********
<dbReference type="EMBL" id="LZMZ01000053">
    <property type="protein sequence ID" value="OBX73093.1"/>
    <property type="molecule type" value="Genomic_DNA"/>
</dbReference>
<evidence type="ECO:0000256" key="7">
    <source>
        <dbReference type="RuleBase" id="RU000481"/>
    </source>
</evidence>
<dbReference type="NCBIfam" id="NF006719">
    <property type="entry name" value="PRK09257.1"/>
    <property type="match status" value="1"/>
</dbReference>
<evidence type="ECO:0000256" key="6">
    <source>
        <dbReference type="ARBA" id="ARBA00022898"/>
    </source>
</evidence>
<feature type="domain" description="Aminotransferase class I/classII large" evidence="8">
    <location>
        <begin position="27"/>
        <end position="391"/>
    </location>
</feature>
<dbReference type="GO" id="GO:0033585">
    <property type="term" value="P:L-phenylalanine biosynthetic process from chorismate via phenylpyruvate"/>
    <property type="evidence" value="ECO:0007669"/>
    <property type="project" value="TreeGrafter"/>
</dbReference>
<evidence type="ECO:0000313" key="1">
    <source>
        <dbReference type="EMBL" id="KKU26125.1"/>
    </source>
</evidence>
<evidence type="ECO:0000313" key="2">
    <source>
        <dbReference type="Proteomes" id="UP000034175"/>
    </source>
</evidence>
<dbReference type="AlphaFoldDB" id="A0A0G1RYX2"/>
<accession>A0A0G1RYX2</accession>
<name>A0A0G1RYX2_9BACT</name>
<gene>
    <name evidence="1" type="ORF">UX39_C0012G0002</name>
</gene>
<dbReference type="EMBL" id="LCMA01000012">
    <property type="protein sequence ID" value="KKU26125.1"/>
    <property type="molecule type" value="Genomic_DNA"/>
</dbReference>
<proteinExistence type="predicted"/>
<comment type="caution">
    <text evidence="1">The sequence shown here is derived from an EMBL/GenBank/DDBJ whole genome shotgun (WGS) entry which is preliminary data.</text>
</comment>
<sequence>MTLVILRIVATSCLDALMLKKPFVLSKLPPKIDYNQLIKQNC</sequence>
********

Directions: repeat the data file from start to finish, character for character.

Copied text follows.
<dbReference type="EMBL" id="LZMZ01000053">
    <property type="protein sequence ID" value="OBX73093.1"/>
    <property type="molecule type" value="Genomic_DNA"/>
</dbReference>
<evidence type="ECO:0000256" key="7">
    <source>
        <dbReference type="RuleBase" id="RU000481"/>
    </source>
</evidence>
<dbReference type="NCBIfam" id="NF006719">
    <property type="entry name" value="PRK09257.1"/>
    <property type="match status" value="1"/>
</dbReference>
<evidence type="ECO:0000256" key="6">
    <source>
        <dbReference type="ARBA" id="ARBA00022898"/>
    </source>
</evidence>
<feature type="domain" description="Aminotransferase class I/classII large" evidence="8">
    <location>
        <begin position="27"/>
        <end position="391"/>
    </location>
</feature>
<dbReference type="GO" id="GO:0033585">
    <property type="term" value="P:L-phenylalanine biosynthetic process from chorismate via phenylpyruvate"/>
    <property type="evidence" value="ECO:0007669"/>
    <property type="project" value="TreeGrafter"/>
</dbReference>
<evidence type="ECO:0000313" key="1">
    <source>
        <dbReference type="EMBL" id="KKU26125.1"/>
    </source>
</evidence>
<evidence type="ECO:0000313" key="2">
    <source>
        <dbReference type="Proteomes" id="UP000034175"/>
    </source>
</evidence>
<dbReference type="AlphaFoldDB" id="A0A0G1RYX2"/>
<accession>A0A0G1RYX2</accession>
<name>A0A0G1RYX2_9BACT</name>
<gene>
    <name evidence="1" type="ORF">UX39_C0012G0002</name>
</gene>
<dbReference type="EMBL" id="LCMA01000012">
    <property type="protein sequence ID" value="KKU26125.1"/>
    <property type="molecule type" value="Genomic_DNA"/>
</dbReference>
<proteinExistence type="predicted"/>
<comment type="caution">
    <text evidence="1">The sequence shown here is derived from an EMBL/GenBank/DDBJ whole genome shotgun (WGS) entry which is preliminary data.</text>
</comment>
<sequence>MTLVILRIVATSCLDALMLKKPFVLSKLPPKIDYNQLIKQNC</sequence>